Like several other folks have mentioned, I've shared equipment with someone else and it always caused a problem at one point or the other.  I'd rather have a piece of equipment that's not quite as nice that's available when I need it over a really nice piece of equipment that's not available when I need it. 
Good luck on your search
scott
Retired Paramedic, TimberKing 1400, Logrite cant hooks, old MacCullough chain saws.  Too many projects not enough hours in the day.

Offline trapper

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Re: EZ Boardwalk 40 v. Cook's MP-32
« Reply #16 on: July 24, 2012, 10:52:03 am »
Could you buy the ez and have your friend add hydraulics in exchange for you sawing a set amount of lumber for him?
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Offline hamptonlawyer

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Re: EZ Boardwalk 40 v. Cook's MP-32
« Reply #17 on: July 24, 2012, 12:52:14 pm »
@ Poston  I primarily handle real estate and transactional work.  Some litigation.  I know several people with the Forestry Commission, including Pete Stuckey, Terrell Smith, and Dale Mayson, who I beleive is now retired, is a cousing of mine.  Two Commission members are my clients.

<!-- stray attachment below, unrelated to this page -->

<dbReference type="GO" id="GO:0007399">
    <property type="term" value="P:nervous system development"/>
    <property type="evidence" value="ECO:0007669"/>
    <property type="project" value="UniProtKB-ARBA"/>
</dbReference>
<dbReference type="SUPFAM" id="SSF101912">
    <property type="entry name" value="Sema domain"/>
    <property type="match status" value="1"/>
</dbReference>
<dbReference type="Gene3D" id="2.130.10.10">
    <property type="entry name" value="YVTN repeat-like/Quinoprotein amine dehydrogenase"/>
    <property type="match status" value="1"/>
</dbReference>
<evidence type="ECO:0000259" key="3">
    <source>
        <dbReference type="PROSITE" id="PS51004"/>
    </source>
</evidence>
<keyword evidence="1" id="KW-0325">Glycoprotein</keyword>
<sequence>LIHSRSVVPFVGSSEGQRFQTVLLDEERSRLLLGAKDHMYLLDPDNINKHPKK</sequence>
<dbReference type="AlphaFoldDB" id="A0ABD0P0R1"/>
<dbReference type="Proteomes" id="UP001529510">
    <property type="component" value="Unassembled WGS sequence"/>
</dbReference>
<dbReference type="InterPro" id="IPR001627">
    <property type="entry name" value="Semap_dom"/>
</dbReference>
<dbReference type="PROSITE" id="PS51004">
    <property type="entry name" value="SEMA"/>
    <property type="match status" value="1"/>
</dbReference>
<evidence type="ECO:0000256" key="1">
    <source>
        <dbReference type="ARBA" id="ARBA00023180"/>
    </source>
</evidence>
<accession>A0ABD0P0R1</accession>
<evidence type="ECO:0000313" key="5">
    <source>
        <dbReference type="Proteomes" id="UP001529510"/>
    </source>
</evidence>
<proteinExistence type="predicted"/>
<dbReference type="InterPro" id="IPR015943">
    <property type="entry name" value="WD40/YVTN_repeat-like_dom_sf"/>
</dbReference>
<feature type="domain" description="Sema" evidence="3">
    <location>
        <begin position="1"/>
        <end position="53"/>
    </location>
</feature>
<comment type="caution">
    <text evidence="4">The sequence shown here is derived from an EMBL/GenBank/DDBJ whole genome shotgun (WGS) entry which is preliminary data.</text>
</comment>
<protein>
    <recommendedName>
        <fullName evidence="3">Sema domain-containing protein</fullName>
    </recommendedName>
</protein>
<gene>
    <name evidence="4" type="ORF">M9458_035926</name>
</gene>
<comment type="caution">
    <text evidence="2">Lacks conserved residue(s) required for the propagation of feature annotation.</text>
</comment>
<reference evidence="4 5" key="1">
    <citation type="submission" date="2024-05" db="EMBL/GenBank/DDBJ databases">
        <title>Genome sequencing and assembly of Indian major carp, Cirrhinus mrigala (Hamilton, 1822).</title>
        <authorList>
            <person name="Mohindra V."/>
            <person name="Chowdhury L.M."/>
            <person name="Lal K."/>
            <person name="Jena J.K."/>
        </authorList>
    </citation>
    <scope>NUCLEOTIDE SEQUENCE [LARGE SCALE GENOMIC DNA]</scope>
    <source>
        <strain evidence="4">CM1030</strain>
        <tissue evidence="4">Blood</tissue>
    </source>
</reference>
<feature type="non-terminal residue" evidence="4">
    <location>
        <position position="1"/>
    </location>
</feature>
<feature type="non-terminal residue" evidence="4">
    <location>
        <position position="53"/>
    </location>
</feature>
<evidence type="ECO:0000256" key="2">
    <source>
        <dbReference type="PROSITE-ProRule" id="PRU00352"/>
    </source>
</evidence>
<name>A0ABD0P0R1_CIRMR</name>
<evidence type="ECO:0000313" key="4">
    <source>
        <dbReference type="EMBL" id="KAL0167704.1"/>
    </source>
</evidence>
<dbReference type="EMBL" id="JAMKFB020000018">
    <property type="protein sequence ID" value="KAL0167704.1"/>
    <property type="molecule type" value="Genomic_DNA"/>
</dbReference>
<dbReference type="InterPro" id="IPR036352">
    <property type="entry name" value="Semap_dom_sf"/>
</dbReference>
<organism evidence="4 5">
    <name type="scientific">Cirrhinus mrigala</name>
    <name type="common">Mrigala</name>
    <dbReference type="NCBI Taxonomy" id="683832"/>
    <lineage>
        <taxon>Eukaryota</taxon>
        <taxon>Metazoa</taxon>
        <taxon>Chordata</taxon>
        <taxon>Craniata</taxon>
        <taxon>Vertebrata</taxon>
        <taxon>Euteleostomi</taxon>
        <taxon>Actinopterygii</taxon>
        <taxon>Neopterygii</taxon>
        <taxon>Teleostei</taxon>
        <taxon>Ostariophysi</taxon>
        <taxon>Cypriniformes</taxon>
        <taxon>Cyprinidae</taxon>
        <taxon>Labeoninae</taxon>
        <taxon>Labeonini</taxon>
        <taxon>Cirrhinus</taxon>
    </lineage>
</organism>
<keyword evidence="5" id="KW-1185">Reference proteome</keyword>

I certainly understand the drawbacks of jointly owned property, and have some experience with this as well.  I saw the two of us headed in somewhat different directions last year when we were talking about a mill together, and that is partly why it kind of died on the vine.  We have not talked about the mill in a year, so not sure if my friend is even still interested.  He owns a small pallet company and I approached him with the idea of the mill initially.  I think he just saw it as a way to expand his business and possibly save on raw materials.   The attraction to me was having someone with ready sheds to house it and the ability to do the modifications/upgrades if needed as well as the reduction in cost. When he wanted to go with all of the upgrades and the cost went up, that's when I backed away.